|December 10, 1786|
Never, perhaps, have colors been better united and nuanced in an entire outfit than in the one in which the young Englishwoman is shown in this Plate; never will one find colors which, taken together, would give more grace or sweetness to the face. We do not hesitate to say that our Print presents a perfect whole. Agility in her figure, softness and liberty in her composure, harmony in her dress: everything is found here.
This young Englishwoman is dressed in a violet satin redingote, with sleeves à la Marinière, trimmed with large mother-of-pearl buttons.
Under this redingote, there is a gilet and a petticoat of canary's tail satin; the petticoat is flounced with a narrow white gauze flounce.
And over the front of this petticoat, a long apron of black taffeta.
She wears a full gauze kerchief, trimmed in three rows.
Her hair is frizzed all over in large curls, two of which fall on her chest, and behind, her hair hangs à la Conseillère, bound in the middle with a pin à la Cagliostro.
On her head, a chapeau-bonnette of pink crêpe, lined with black taffeta, and trimmed around the edges with pink crêpe, falling in place of blonde or bobbin lace. This hat is girded with a green ribbon, forming a large bow on the left side.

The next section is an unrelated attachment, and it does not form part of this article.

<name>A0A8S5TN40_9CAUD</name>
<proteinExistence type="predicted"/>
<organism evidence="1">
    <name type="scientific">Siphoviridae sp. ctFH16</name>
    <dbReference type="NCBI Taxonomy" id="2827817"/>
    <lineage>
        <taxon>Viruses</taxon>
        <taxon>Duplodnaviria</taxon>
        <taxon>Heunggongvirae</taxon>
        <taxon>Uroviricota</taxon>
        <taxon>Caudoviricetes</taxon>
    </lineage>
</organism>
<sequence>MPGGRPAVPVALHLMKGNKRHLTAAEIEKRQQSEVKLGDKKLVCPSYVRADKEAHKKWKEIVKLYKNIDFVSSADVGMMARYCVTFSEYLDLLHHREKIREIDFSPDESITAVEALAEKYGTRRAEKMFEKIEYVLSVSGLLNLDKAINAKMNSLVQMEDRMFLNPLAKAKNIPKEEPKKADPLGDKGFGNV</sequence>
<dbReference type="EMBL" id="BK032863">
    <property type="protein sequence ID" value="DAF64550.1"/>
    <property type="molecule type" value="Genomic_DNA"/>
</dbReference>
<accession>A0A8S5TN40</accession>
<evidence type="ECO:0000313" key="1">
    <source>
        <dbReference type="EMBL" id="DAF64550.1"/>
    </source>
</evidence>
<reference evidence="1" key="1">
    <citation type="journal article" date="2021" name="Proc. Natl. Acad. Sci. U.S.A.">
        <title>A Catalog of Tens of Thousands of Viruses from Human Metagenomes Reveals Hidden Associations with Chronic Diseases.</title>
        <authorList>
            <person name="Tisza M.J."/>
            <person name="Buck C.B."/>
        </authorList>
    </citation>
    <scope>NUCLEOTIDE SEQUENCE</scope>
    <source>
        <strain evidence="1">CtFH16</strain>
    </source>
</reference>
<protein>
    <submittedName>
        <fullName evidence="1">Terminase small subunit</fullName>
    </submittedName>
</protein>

She wears on the front of her bodice a large bouquet of artificial roses.
Last Friday, two Englishwomen appeared at the Opera with simple hats, all pink, trimmed with a large aigrette of rooster plumes, also all pink.
Many women have only been seen there coiffed with types of turbans, diminutive forms of caps à la Turque, or with simple bandeaux from caps à la Turque, made of muslin or batiste, with white stripes, at least two inches wide, and black stripes, mostly narrower. Over these bandeaux, their hair was entirely uncovered.
Several were only frizzed with little loose curls, and wore caps à la Turque.
An infinite number only wore large mounted caps.